View from the End of Town

Rethinking Work As A Result of the Pandemic

August 23, 2021

In the wake of the pandemic, it’s interesting to read of the economic growth during the first seven months of the Biden Administration. Unemployment is hovering around 5.5%, but paradoxically, stories of unfilled jobs and desperate employers seem to dominate the news cycle.

It’s actually a happy dilemma – supply chain disruptions notwithstanding – demand for labor and full employment are always goals of government; but after the pandemic, conventional economic “rules” and how we think about them have been altered, with reasons discussed below. How to respond, however, may just take some good old laws of economics, and at a personal level, rules on how we treat each other.

The specter of catching a debilitating, even fatal disease had a chilling effect on the work force, not to mention the overall economy, subjected to closures and shutdowns in an effort to stop the spread of Covid. Like a chessboard that’s been bumped by a knee, all the pieces were scattershot – and we’re still trying to figure where they once were.

We learned how to work from home.

We learned how to communicate remotely (as awkward as it occasionally is).

We certainly learned how to rethink our relationships with ourselves and others.

After the introduction of a vaccine, the economy rebounded strongly. Those who were pent up, holed up and isolated found mobility and a sense of freedom and spending resumed once again. However, some folks, weary of Covid, the disruption it caused, and now it’s re-emergence among the unvaccinated, which threatens the economy once again, has garnered a re-calibration in one’s relationship with work.

Sometimes that means not coming back.

Some media, social and otherwise, lament that the lack of labor is caused by too many people getting “something for nothing” in the form of stimulus payments and unemployment compensation. The stimulus payments (which in many cases wouldn’t cover a month’s rent) was intended as economic adrenalin to keep it afloat; it has since dissipated. Unemployment is gone for many this September, but again, much of that covered for domestic survival as much as a loss of work. With the economy improving and hopefully public health concerns mitigated, state governments have correctly conditions of searching for work as a condition for continued payments.

So some folks will be looking for work, but others are choosing to stay on the bench. Why? Most economic reports include worker caution over catching Covid (especially the delta variant) again is one factor, the other is availability of child care (another sector of the economy that has suffered). But another aspect is personal and not easily weighed against economics; it’s whether the risk, reward and compensation is worth it in the first place. This is especially prevalent among lower-wage worker in automated, repetitive-task or customer engagement work, especially in the service, restaurant or retail industry – often the most subject to abuse.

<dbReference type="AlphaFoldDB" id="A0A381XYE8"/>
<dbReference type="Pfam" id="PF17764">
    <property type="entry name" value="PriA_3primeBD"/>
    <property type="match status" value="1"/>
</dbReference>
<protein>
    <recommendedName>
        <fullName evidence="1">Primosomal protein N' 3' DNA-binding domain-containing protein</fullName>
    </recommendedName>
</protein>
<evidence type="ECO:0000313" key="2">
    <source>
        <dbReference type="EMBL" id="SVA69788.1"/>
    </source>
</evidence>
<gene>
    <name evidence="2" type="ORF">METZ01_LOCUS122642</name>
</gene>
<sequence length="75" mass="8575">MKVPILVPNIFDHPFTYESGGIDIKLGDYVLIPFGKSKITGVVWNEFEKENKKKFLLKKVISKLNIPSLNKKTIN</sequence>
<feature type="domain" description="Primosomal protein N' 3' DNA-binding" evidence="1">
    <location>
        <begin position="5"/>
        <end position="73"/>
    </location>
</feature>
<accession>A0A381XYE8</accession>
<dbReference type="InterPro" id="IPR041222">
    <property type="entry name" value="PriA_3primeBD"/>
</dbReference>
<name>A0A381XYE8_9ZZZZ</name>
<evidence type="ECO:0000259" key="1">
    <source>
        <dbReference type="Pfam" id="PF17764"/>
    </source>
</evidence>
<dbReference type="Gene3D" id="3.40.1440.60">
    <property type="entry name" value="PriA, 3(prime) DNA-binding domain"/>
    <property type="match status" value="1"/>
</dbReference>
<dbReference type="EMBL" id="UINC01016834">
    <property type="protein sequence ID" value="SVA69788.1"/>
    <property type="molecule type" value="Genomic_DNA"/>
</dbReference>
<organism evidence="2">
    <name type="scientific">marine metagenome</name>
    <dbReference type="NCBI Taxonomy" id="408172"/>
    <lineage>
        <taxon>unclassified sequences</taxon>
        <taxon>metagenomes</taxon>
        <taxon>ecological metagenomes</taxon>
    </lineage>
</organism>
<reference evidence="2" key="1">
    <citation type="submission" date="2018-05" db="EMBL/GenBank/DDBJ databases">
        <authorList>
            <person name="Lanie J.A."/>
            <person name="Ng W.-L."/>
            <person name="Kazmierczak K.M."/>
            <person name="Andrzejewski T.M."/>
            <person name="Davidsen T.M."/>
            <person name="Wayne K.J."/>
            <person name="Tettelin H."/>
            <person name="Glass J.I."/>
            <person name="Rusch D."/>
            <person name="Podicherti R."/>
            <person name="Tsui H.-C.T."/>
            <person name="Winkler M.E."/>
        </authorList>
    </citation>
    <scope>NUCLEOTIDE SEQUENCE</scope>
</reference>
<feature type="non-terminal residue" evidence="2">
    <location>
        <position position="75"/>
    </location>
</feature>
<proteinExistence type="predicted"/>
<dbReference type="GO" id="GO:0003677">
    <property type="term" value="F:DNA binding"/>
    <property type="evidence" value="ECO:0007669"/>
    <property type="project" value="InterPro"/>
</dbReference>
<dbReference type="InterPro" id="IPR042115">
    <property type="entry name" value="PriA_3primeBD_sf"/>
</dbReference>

Throw into the well-publicized instances of the degradation of civility in our society (and yes, I will blame in large part the last four years of the Trump administration, where insult with spectacle have become mainstream due to his example). A restaurant closes for a few days in Provincetown, Massachusetts because the insults and threats to staff became so frequent; management at a meat processing plant in South Dakota post a “game board” with prizes in guessing which one of the front-line workers will catch Covid, with bonus points if they get sick and more if they die; a Burger King closes in Washington state as all of the employees walk off the job over mistreatment. No amount of pay can cover the loss of indignity and mistreatment, either by customer or employer.

It’s enough to make any reasonable person truly assess their relationship with work.

There is somewhat of an economic resolution to the equation, and some employers are getting it. Many employers are getting the fact that labor should be valued, and are paying as such. A Dairy Queen in Washington state offering $1000 bonuses (payable after six months of employment) and $15 an hour; the news that retail grocery stores are now averaging at least $15 an hour or more for their workers. Many other offers are out there, but sadly, some are scams or misrepresentations (the trucking firm in Texas that offered $14,000 a month for tanker drivers, conveniently omitting in their press release that if was for owner-operators, meaning you buy the truck, insurance, maintenance, taxes on your own – which won’t make a dent in getting ahead, even with that payout). The other detriment is that $15 an hour, full-time does not cover the average rent for a two-bedroom apartment in any of the fifty states.

A discussion for another day is universally-accessible health care. Too many take a job just to have access to health care coverage and ironically make themselves sick working there. Imagine if that base was already covered, and folks could work where they would thrive.

Yes, labor has become a more valuable commodity once again; and employers should (and are) responding. I wouldn’t worry about the resulting pressure on prices, I would be more concerned with the exorbitant executive compensation (which could be whittled a bit to pay a decent wage) that purposely drives down wages. And a note to those who want to tar and canvass those reluctant to work as “lazy”; yeah, there are some, but as you may sit in your air-conditioned office (or most likely home) and received a living wage, you should try to relate to those who are trying to eke out a living and support them, just as you have.

Value labor, and labor will value you. People are certainly taking another look on how valuable it is to themselves.